At 5:30 a.m. on May 10, armed men broke into the bedroom of Kirk Kyle Farrar's 12 year-old daughter and shook her awake. The men led her downstairs at gunpoint and forced her to lie on the floor next to her mother and father, with her hands behind her head. Another armed man took Farrar's two-year-old son from his crib, and would not let his parents hold him. "My son screamed for his mother for what seemed like an eternity," Farrar wrote in an email to friends, obtained by Reason. "I will never forget the hopeless feeling of not being able to comfort my son or daughter."
The armed men who broke into Farrar's home were officers with the Meridian, Idaho, Police Department and the Drug Enforcement Administration. They were executing a federal warrant for Farrar's arrest for the crime of selling bongs.
Farrar's wasn't the only family traumatized that morning. Agents from the Drug Enforcement Administration, the U.S. Marshals Service, the Idaho National Guard, and four Idaho police departments raided the homes of 13 other headshop owners and employees on May 10. All of the headshops had their inventory seized. One shop lost more than $80,000 worth of merchandise (bongs and pipes marketed as "tobacco water pipes"). Another headshop owner had his and and his employees' vehicles seized.
The investigation into these 13 shops and their employees (two of which are still at large) for selling drug paraphernalia was led by U.S. Attorney Wendy J. Olson, a Barack Obama appointee. Nine of the shops were also accused of selling "spice," a synthetic alternative to the prohibited and significantly safer drug marijuana.
In his email, Farrar denies selling spice. "Piece of Mind Boise has never carried these products EVER! We made a commitment from the start not to carry it because we believe it is dangerous and not being used in a legal fashion."
He also notes that his cousin, "[who] has never previously committed a crime and has absolutely no criminal record," has been charged with "with 4 Federal felony charges stemming from selling tobacco products."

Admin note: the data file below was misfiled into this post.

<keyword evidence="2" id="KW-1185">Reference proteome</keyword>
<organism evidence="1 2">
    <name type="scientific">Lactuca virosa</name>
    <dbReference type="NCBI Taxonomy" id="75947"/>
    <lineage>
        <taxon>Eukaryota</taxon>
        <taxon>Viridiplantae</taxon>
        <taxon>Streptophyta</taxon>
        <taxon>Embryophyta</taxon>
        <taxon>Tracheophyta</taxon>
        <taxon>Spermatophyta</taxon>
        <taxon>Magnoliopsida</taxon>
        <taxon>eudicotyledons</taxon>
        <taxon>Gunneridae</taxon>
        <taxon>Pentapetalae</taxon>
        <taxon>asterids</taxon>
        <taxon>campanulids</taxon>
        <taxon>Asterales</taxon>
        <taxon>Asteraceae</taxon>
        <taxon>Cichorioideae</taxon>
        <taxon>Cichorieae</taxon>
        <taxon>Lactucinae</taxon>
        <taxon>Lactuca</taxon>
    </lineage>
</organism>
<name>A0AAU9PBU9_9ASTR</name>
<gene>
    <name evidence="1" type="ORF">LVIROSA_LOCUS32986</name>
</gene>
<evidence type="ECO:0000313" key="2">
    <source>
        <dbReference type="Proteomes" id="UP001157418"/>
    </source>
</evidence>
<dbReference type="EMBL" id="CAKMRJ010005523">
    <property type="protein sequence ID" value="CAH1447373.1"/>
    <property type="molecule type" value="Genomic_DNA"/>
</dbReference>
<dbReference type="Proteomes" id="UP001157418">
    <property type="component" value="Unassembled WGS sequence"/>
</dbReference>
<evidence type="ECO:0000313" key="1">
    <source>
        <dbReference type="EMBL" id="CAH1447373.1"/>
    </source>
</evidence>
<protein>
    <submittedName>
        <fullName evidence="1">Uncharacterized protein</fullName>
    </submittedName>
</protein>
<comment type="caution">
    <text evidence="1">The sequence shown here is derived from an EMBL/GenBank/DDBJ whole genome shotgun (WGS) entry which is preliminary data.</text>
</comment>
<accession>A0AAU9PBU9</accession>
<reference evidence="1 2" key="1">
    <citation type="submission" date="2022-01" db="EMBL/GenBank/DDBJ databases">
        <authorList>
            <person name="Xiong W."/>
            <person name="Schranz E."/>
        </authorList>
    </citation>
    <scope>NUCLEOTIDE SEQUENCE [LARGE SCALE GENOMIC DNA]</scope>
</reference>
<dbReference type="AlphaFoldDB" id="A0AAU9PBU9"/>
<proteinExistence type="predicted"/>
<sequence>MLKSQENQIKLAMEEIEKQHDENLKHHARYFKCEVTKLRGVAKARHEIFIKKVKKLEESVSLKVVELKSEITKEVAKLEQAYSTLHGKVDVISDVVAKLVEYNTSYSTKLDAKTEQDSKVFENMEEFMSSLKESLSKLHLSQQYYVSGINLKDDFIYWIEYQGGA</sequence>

"The open sale of drug paraphernalia promotes unlawful drug use and helps drug traffickers thrive," Olson said at a press conference on May 10. "These indictments show federal, state and local law enforcement partners will attack drug trafficking on all fronts."
During a speech at the Center for American Progress earlier this month, Drug Czar Gil Kerlikowske said that the law enforcement-only approach to America's drug problem was not "humane, compassionate" or "realistic." He also said that the Obama administration does not believe it can "arrest its way out of the drug problem."
Reason spoke to one headshop owner. At his attorney's behest, this owner declined to go on the record, but did say that local police had been aware of the store's existence and sales of glass pipes for years, but had never threatened charges or discouraged the business from operating. The owner believes that the raids came at the behest of federal law enforcement officials.
According to the Idaho Statesman, "the DEA, Idaho National Guard, IRS and the U.S. Marshals and Attorney's offices worked on the case," which the agencies built over the course of an entire year.
As if more evidence were needed that President Obama's drug war looks a lot like George W. Bush's: The charges against Farrar and the other Idaho headshop owners are reminiscent of the federal prosecution of actor Tommy Chong under Bush's DOJ. Chong was convicted in 2003 for distributing paraphernalia through his company Nice Dreams Enterprises. Chong was fined $20,000, and made to forfeit his domain name, all of his inventory, and $103,514 in cash.
From Reason.tv: "Obama's War on Bongs: Capitol Hemp Edition"